Number 20: Kris Boyd, Texas  

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Khris Boyd

Class: Senior

Height/Weight: 6’0 and 195

Round Grade: 6

Number Grade: 3.85

Red Flags: None

 

Boyd has all the physical tools you could want in a corner but he fails in the technical aspect of playing the position. He does a good job being physical through the contact window with a strong first punch in man coverage. When in zone coverage, Boyd did a decent job sitting on the top of routes and then working downhill to make a play on the ball. Boyd just bought way too much cheese at the line of scrimmage that put him behind way too often. He has stiff hips so his transitions leave plenty of room for separation. Boyd provides some value as a press-man corner but needs considerable technical work before he should be allowed into an NFL game.

 

Number 19: Derrick Baity, Kentucky

Image result for derrick baity kentucky

Class: Senior

Height/Weight: 6’2 and 182

Round Grade: 5

Number Grade: 3.85

Red Flags: None

Baity is actually an okay press-man corner with all things considered. He does a good job being patient at the line of scrimmage and not false stepping. I thought he did a good job playing through the contact window with his hands. His transitions are fairly smooth most of the time and he’s got enough speed to keep up with most vertical threats down the field. The most concerning part of his game are the lack of ball skills. There were too many plays on his tape where he would be stride for stride with a player and then not even contest the catch. When he does go up at the catch point his small frame leads to him getting mossed. Baity isn’t a great run defender either because he struggles to get off of blocks. If Baity can pick up some ball skills and disengagement techniques he can be an adequate starter in the NFL.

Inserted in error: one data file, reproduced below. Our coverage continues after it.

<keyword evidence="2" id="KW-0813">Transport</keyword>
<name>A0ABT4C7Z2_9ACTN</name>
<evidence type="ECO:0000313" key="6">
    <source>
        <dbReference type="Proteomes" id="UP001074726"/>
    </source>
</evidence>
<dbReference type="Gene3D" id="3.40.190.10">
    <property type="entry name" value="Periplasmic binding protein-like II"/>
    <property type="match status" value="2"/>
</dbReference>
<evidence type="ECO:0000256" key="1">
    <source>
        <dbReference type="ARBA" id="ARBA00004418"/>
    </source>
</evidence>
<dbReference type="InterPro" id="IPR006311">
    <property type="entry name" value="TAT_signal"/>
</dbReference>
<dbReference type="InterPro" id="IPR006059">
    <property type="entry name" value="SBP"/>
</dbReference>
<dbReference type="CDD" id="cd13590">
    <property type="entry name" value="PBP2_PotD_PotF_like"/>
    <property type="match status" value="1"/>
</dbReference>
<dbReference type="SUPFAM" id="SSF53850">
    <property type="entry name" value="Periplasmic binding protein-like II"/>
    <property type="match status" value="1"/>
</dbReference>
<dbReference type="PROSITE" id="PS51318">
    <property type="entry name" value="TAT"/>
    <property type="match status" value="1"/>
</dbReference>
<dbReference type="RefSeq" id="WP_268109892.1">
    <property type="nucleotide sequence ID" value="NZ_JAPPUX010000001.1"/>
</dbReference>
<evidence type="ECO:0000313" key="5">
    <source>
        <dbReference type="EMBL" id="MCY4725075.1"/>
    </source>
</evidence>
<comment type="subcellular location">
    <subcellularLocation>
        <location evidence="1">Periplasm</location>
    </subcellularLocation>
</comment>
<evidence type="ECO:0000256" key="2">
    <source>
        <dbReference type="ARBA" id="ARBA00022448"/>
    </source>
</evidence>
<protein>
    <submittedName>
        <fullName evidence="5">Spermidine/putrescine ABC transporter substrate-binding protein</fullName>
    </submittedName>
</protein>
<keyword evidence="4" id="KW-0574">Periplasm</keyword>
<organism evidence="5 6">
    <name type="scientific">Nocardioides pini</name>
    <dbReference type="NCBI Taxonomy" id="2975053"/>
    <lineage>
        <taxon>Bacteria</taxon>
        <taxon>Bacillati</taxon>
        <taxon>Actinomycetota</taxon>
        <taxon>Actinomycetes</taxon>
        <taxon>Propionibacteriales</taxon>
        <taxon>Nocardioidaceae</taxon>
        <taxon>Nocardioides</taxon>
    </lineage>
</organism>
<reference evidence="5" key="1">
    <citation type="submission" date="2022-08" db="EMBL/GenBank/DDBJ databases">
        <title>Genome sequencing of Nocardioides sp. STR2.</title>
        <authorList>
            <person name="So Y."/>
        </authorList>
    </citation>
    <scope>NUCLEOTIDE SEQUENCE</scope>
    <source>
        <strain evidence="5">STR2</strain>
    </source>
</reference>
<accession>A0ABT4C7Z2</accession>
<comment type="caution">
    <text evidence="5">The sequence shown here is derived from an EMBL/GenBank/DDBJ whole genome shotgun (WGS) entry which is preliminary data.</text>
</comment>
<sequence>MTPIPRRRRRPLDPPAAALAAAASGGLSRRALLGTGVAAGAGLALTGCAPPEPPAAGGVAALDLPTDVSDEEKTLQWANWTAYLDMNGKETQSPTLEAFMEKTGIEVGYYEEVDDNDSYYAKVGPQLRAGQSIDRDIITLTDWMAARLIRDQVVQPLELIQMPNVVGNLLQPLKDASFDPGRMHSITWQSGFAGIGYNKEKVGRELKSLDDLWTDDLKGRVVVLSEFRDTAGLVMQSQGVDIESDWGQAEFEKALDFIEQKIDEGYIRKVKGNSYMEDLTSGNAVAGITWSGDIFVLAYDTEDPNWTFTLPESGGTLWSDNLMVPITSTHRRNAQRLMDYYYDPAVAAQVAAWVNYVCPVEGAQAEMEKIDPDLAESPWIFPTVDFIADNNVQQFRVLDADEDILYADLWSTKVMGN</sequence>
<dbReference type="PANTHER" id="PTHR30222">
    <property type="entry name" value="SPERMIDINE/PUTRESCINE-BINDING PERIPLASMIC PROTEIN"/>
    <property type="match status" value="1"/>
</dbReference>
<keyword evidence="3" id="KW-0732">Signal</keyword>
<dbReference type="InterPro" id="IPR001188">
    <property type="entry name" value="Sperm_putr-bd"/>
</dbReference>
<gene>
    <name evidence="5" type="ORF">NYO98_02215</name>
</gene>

Number 18: Isaiah Johnson, Houston

Image result for isaiah johnson houston

Class: Senior

Height/Weight: 6’2 and 195

Round Grade: 6

Number Grade: 3.96

Red Flags: None

 

Isaiah Johnson is the first of many super raw cornerbacks in this class who have great physical profiles that teams will overdraft them for. I’ll start with the pros, Johnson has exceptional length which makes him effective at the catch point and when closing off throwing windows in zone coverage. His speed is good enough to keep up with just about anybody down the field so he won’t get burned often. Johnson is new to the position of cornerback, and you can tell when watching his tape. His footwork at the line of scrimmage and down the field is super sloppy which allows for easy separation. He didn’t do a good job using his length to affect receivers through the contact window. The simple way of putting that is he isn’t a good press corner despite having the traits of a press corner. Johnson is a full-blown developmental project with enough traits to get excited about on day-three.